Being again damaged pretty badly in 1544 during the Rough Wooing, it was never fully repaired, following that the working monastery declined with James Stuart (an illegitimate son of James V) being the last abbot until his death in 1557. The last monk at Melrose died in 1590.
Though the abbey mostly being destroyed in the Rough Wooing there are still marks from bombardment of Oliver Cromwell’s troops during the English Civil War. However, the township of Melrose kept on using parts of the abbey church by converting it into a parish church, this church was in use until 1810 when a new church was built in Melrose itself.
Sir Walter supervised the extensive repair work taken out on the abbey ruin in 1822, preserving the ruins. Years later in 1918 the duke of Buccleuch gave the ruins to the state.
Around the end of the 20th-century the name Robert the Bruce appears back in the picture (yes, I know hundreds of years after his death…). It was in 1996 when a conical lead container was unearthed during archaeological excavations, this container contained a still recognisable human heart in think black liquor.
Since there were never any records of hearts being buried at Melrose except of Robert the Bruce’s heart it was assumed that the one found was his. On 22 June 1998 the container was reburied at Melrose abbey, placed under a memorial stone.
However, Robert’s heart isn’t the only famous part of a person/person being buried at the abbey. King Alexander II of Scotland had been buried there as well as famous people such as e.g. Sir David Brewster who was the inventor of the Kaleidoscope.
Being known for its many carved decorative details, including saints, dragons, gargoyles and plants, the abbes is laid out on a traditional east-west axis. The western and northern part of the cloister is almost fully gone except of its foundations. The eastern section is still a bit better intact with a graveyard serving the local community lying to the south and southeast of the abbey.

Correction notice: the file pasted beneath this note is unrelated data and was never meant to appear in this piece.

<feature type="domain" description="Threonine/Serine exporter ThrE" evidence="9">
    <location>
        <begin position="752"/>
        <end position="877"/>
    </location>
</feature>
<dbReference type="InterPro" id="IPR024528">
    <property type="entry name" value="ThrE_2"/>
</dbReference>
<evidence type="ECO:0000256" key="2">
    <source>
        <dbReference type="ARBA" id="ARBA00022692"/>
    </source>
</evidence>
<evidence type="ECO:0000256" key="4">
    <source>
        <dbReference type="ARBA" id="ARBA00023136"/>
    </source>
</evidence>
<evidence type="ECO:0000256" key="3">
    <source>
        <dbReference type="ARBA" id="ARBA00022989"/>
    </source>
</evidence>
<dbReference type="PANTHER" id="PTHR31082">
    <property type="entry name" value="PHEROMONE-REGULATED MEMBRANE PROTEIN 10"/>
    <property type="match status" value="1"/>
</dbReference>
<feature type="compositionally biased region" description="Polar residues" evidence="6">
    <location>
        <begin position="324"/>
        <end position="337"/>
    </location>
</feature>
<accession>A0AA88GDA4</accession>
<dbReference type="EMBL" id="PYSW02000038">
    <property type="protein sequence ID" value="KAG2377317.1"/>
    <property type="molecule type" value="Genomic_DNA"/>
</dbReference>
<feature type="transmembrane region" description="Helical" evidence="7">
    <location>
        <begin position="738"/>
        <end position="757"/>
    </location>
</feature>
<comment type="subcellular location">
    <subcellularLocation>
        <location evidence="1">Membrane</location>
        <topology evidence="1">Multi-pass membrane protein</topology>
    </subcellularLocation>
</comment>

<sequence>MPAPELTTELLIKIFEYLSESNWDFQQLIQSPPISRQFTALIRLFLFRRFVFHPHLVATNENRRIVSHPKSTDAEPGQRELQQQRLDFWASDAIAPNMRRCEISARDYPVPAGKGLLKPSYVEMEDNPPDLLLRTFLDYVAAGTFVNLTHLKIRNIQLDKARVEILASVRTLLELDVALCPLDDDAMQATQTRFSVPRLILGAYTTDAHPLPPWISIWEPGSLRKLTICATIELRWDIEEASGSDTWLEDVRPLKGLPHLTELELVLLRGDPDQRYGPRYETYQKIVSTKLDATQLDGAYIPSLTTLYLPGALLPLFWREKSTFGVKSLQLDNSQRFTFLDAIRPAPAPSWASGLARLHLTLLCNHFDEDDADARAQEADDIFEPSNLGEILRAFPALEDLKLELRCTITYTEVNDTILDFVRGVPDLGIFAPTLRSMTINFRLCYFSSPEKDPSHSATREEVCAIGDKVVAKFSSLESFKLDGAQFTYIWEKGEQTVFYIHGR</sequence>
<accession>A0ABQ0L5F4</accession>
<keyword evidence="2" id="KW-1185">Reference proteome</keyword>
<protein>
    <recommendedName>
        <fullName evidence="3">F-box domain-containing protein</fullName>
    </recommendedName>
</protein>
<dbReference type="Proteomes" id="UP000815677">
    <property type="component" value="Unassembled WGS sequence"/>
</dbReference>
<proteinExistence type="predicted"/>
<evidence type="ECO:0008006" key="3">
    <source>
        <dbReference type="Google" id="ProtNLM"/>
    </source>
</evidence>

With the abbey being the only Scottish abbey still retaining some of its original floor tiles this abbey is truly one of a kind. When you visit the abbey make sure to also pay a visit to the Commendators House which to this day contains a museum, open to the public, in this museum you can find artefacts found during excavations, it really is nice to see all those bits and pieces dating back different time periods.
What you can see today is only in small parts from the first abbey church, the present building almost entirely dates back to the post 1385 rebuilding made of rose-coloured stone. Remarkably still intact are the presbytery (where once the high altar stood), the monk’s choir and transepts, as well as part of the nave.
The outside however offers some intact decorations as well which along to the above-mentioned dragons and gargoyles also include demons, hobgoblins, lute-playing angels, cooks with ladles and maybe most famously a bagpipe-playing pig, keep an eye open to find it, unfortunately I haven’t got a picture of that…
Melrose Abbey is a place where you can easily spend any time from one hour to a couple of hours, depending on how closely you would like to discover the abbey and the sculptures and history surrounding it.
There is an inscription by John Morrow on one of the stairways ‘Be halde to ye hende’ which roughly translates into ‘Keep in mind, the end, your salvation’ it is today the motto of the town of Melrose and the statement with which I would like to finish this post given the historical importance and connection it once held in Scotland.